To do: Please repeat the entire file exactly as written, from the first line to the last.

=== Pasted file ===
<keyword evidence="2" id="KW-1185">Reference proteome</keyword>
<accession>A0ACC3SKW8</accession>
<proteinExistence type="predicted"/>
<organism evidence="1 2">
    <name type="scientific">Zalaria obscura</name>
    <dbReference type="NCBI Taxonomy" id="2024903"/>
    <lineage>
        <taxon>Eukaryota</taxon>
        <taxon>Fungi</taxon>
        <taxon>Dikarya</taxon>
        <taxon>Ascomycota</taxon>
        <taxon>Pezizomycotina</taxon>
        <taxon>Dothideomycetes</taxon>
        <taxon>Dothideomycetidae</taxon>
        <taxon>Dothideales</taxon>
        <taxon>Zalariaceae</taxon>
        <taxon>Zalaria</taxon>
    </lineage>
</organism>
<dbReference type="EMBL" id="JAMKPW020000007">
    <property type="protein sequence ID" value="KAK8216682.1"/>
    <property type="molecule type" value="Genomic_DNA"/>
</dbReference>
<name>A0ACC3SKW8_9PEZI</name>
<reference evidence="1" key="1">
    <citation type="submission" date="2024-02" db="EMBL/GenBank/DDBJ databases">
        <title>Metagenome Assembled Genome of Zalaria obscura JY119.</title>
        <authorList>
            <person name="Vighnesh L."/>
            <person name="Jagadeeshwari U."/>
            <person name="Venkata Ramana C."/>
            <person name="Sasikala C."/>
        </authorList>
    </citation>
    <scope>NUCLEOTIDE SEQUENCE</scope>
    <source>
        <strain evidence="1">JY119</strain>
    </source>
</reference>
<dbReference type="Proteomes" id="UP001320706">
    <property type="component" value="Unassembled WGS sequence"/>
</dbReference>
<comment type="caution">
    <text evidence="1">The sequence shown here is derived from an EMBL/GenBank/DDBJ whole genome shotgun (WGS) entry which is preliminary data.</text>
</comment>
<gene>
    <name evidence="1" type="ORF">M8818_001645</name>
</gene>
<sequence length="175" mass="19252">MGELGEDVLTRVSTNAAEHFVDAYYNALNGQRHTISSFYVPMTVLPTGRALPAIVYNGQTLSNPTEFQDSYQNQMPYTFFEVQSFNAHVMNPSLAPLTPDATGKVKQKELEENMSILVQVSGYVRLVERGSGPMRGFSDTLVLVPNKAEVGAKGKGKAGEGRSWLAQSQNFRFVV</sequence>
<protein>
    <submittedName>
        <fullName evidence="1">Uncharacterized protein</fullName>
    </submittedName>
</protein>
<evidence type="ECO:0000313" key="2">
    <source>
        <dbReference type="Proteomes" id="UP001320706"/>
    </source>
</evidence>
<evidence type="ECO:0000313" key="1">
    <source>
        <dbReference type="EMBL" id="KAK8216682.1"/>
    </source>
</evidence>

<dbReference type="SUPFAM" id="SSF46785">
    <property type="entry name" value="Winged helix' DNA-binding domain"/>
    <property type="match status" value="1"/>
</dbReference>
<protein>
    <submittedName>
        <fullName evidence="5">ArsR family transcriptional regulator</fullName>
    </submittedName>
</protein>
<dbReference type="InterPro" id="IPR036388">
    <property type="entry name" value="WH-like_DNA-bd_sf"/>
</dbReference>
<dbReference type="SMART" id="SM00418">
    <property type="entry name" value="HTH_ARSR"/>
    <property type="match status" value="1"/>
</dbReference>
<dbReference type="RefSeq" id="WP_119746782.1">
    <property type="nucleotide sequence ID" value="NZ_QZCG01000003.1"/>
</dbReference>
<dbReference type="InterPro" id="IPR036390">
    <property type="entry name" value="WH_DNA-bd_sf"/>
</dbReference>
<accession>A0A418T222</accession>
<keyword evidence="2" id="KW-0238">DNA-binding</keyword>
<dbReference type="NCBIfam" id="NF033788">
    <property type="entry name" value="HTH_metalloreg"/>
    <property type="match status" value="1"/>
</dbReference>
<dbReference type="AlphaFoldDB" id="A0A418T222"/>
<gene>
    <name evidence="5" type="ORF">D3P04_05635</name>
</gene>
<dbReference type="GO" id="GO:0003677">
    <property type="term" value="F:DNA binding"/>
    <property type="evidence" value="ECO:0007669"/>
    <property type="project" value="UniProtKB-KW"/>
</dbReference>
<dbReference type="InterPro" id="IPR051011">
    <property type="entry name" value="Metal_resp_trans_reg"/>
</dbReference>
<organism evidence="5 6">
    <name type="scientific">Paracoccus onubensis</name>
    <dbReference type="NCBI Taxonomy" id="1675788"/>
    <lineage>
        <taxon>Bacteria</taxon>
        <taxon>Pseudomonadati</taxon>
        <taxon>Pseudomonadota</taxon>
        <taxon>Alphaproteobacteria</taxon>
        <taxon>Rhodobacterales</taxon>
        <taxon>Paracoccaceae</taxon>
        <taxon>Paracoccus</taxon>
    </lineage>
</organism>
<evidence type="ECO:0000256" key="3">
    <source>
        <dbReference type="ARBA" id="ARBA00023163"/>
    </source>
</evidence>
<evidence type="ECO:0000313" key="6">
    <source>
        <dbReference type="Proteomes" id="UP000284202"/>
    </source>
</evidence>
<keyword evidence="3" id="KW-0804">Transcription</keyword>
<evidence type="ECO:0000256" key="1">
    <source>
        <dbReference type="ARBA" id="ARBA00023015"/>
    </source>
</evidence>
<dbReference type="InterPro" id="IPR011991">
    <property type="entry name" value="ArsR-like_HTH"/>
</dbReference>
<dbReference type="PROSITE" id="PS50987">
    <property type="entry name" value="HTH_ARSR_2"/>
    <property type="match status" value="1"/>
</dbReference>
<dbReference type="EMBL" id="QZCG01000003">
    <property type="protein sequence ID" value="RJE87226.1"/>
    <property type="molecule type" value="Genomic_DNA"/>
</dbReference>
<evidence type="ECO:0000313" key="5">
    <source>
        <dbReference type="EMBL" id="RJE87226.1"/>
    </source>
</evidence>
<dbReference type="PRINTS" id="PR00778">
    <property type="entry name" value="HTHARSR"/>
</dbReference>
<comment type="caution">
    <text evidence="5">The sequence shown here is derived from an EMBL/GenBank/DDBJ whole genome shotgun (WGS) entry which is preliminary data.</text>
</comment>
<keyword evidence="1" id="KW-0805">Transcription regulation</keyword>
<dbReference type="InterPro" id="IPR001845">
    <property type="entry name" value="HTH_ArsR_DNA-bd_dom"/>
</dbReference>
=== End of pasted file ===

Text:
<keyword evidence="2" id="KW-1185">Reference proteome</keyword>
<accession>A0ACC3SKW8</accession>
<proteinExistence type="predicted"/>
<organism evidence="1 2">
    <name type="scientific">Zalaria obscura</name>
    <dbReference type="NCBI Taxonomy" id="2024903"/>
    <lineage>
        <taxon>Eukaryota</taxon>
        <taxon>Fungi</taxon>
        <taxon>Dikarya</taxon>
        <taxon>Ascomycota</taxon>
        <taxon>Pezizomycotina</taxon>
        <taxon>Dothideomycetes</taxon>
        <taxon>Dothideomycetidae</taxon>
        <taxon>Dothideales</taxon>
        <taxon>Zalariaceae</taxon>
        <taxon>Zalaria</taxon>
    </lineage>
</organism>
<dbReference type="EMBL" id="JAMKPW020000007">
    <property type="protein sequence ID" value="KAK8216682.1"/>
    <property type="molecule type" value="Genomic_DNA"/>
</dbReference>
<name>A0ACC3SKW8_9PEZI</name>
<reference evidence="1" key="1">
    <citation type="submission" date="2024-02" db="EMBL/GenBank/DDBJ databases">
        <title>Metagenome Assembled Genome of Zalaria obscura JY119.</title>
        <authorList>
            <person name="Vighnesh L."/>
            <person name="Jagadeeshwari U."/>
            <person name="Venkata Ramana C."/>
            <person name="Sasikala C."/>
        </authorList>
    </citation>
    <scope>NUCLEOTIDE SEQUENCE</scope>
    <source>
        <strain evidence="1">JY119</strain>
    </source>
</reference>
<dbReference type="Proteomes" id="UP001320706">
    <property type="component" value="Unassembled WGS sequence"/>
</dbReference>
<comment type="caution">
    <text evidence="1">The sequence shown here is derived from an EMBL/GenBank/DDBJ whole genome shotgun (WGS) entry which is preliminary data.</text>
</comment>
<gene>
    <name evidence="1" type="ORF">M8818_001645</name>
</gene>
<sequence length="175" mass="19252">MGELGEDVLTRVSTNAAEHFVDAYYNALNGQRHTISSFYVPMTVLPTGRALPAIVYNGQTLSNPTEFQDSYQNQMPYTFFEVQSFNAHVMNPSLAPLTPDATGKVKQKELEENMSILVQVSGYVRLVERGSGPMRGFSDTLVLVPNKAEVGAKGKGKAGEGRSWLAQSQNFRFVV</sequence>
<protein>
    <submittedName>
        <fullName evidence="1">Uncharacterized protein</fullName>
    </submittedName>
</protein>
<evidence type="ECO:0000313" key="2">
    <source>
        <dbReference type="Proteomes" id="UP001320706"/>
    </source>
</evidence>
<evidence type="ECO:0000313" key="1">
    <source>
        <dbReference type="EMBL" id="KAK8216682.1"/>
    </source>
</evidence>

<dbReference type="SUPFAM" id="SSF46785">
    <property type="entry name" value="Winged helix' DNA-binding domain"/>
    <property type="match status" value="1"/>
</dbReference>
<protein>
    <submittedName>
        <fullName evidence="5">ArsR family transcriptional regulator</fullName>
    </submittedName>
</protein>
<dbReference type="InterPro" id="IPR036388">
    <property type="entry name" value="WH-like_DNA-bd_sf"/>
</dbReference>
<dbReference type="SMART" id="SM00418">
    <property type="entry name" value="HTH_ARSR"/>
    <property type="match status" value="1"/>
</dbReference>
<dbReference type="RefSeq" id="WP_119746782.1">
    <property type="nucleotide sequence ID" value="NZ_QZCG01000003.1"/>
</dbReference>
<dbReference type="InterPro" id="IPR036390">
    <property type="entry name" value="WH_DNA-bd_sf"/>
</dbReference>
<accession>A0A418T222</accession>
<keyword evidence="2" id="KW-0238">DNA-binding</keyword>
<dbReference type="NCBIfam" id="NF033788">
    <property type="entry name" value="HTH_metalloreg"/>
    <property type="match status" value="1"/>
</dbReference>
<dbReference type="AlphaFoldDB" id="A0A418T222"/>
<gene>
    <name evidence="5" type="ORF">D3P04_05635</name>
</gene>
<dbReference type="GO" id="GO:0003677">
    <property type="term" value="F:DNA binding"/>
    <property type="evidence" value="ECO:0007669"/>
    <property type="project" value="UniProtKB-KW"/>
</dbReference>
<dbReference type="InterPro" id="IPR051011">
    <property type="entry name" value="Metal_resp_trans_reg"/>
</dbReference>
<organism evidence="5 6">
    <name type="scientific">Paracoccus onubensis</name>
    <dbReference type="NCBI Taxonomy" id="1675788"/>
    <lineage>
        <taxon>Bacteria</taxon>
        <taxon>Pseudomonadati</taxon>
        <taxon>Pseudomonadota</taxon>
        <taxon>Alphaproteobacteria</taxon>
        <taxon>Rhodobacterales</taxon>
        <taxon>Paracoccaceae</taxon>
        <taxon>Paracoccus</taxon>
    </lineage>
</organism>
<evidence type="ECO:0000256" key="3">
    <source>
        <dbReference type="ARBA" id="ARBA00023163"/>
    </source>
</evidence>
<evidence type="ECO:0000313" key="6">
    <source>
        <dbReference type="Proteomes" id="UP000284202"/>
    </source>
</evidence>
<keyword evidence="3" id="KW-0804">Transcription</keyword>
<evidence type="ECO:0000256" key="1">
    <source>
        <dbReference type="ARBA" id="ARBA00023015"/>
    </source>
</evidence>
<dbReference type="InterPro" id="IPR011991">
    <property type="entry name" value="ArsR-like_HTH"/>
</dbReference>
<dbReference type="PROSITE" id="PS50987">
    <property type="entry name" value="HTH_ARSR_2"/>
    <property type="match status" value="1"/>
</dbReference>
<dbReference type="EMBL" id="QZCG01000003">
    <property type="protein sequence ID" value="RJE87226.1"/>
    <property type="molecule type" value="Genomic_DNA"/>
</dbReference>
<evidence type="ECO:0000313" key="5">
    <source>
        <dbReference type="EMBL" id="RJE87226.1"/>
    </source>
</evidence>
<dbReference type="PRINTS" id="PR00778">
    <property type="entry name" value="HTHARSR"/>
</dbReference>
<comment type="caution">
    <text evidence="5">The sequence shown here is derived from an EMBL/GenBank/DDBJ whole genome shotgun (WGS) entry which is preliminary data.</text>
</comment>
<keyword evidence="1" id="KW-0805">Transcription regulation</keyword>
<dbReference type="InterPro" id="IPR001845">
    <property type="entry name" value="HTH_ArsR_DNA-bd_dom"/>
</dbReference>